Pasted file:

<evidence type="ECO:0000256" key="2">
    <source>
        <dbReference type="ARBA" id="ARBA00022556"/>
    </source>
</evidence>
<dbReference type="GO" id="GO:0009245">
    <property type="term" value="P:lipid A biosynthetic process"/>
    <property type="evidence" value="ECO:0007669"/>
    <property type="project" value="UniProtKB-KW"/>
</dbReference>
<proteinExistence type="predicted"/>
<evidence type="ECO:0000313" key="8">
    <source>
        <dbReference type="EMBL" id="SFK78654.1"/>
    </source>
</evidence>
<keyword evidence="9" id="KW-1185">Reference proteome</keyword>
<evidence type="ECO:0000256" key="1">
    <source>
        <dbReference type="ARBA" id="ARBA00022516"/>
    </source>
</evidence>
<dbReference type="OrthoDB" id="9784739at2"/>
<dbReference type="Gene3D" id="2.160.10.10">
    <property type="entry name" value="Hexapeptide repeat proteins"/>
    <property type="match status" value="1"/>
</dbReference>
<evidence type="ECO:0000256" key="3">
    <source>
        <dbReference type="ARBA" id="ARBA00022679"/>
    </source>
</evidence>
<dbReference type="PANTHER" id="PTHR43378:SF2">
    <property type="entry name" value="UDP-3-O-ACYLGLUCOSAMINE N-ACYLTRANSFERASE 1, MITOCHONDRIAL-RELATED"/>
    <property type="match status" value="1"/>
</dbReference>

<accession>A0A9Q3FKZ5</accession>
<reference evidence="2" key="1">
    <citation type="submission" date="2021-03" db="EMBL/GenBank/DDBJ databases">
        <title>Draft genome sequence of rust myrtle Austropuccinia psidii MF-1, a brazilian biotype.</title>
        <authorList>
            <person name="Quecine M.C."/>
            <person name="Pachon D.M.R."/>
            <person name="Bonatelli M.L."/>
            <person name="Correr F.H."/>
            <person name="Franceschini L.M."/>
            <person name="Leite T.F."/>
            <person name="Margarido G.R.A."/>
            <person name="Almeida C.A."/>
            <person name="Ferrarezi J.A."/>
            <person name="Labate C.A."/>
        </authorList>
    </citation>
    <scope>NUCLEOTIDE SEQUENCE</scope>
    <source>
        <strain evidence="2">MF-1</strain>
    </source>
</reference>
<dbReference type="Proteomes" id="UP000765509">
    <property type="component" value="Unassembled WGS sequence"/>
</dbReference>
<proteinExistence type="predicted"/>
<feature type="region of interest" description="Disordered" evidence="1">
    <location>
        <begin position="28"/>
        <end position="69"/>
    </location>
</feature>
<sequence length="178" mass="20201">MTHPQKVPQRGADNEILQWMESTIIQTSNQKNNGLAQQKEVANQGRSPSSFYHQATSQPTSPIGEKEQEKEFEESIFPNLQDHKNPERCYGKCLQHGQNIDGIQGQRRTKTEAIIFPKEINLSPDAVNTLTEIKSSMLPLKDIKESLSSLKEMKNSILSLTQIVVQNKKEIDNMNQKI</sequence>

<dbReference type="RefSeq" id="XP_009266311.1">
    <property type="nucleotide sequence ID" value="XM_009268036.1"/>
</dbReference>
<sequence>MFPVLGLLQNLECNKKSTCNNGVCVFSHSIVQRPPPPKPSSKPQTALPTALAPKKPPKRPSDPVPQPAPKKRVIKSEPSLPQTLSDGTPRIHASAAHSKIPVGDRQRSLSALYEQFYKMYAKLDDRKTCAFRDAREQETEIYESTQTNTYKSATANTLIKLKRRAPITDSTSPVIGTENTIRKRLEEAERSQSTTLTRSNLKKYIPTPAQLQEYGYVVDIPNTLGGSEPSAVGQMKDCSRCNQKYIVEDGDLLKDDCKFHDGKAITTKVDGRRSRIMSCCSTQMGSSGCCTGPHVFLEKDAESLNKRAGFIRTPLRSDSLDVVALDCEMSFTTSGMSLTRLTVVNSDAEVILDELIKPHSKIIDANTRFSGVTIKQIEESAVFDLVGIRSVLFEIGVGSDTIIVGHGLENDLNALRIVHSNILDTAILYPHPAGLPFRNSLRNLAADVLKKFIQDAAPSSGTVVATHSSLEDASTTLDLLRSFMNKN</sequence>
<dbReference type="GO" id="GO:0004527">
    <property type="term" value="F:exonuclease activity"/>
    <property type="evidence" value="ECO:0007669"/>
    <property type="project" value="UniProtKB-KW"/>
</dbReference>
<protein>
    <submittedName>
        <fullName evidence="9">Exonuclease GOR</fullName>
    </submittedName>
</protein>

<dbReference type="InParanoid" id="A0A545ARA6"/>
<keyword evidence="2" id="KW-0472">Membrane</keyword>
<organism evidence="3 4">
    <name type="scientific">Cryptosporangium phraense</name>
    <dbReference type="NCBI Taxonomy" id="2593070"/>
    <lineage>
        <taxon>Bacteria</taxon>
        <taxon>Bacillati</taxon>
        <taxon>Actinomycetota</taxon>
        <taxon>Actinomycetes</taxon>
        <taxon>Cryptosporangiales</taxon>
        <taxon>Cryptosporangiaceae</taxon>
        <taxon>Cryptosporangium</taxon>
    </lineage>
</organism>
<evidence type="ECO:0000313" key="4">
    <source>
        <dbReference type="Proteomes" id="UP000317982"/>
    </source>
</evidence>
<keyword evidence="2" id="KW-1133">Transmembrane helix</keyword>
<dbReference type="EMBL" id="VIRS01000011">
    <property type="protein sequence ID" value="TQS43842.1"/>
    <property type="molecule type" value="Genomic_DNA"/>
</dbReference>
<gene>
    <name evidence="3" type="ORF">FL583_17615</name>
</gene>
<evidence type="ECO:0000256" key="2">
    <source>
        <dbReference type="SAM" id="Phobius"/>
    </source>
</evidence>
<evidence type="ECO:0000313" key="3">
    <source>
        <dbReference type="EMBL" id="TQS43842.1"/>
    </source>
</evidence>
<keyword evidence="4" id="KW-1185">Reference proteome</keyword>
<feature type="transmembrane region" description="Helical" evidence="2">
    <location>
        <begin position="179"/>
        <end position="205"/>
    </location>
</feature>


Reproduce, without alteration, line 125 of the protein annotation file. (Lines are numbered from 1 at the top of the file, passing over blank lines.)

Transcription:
        <begin position="179"/>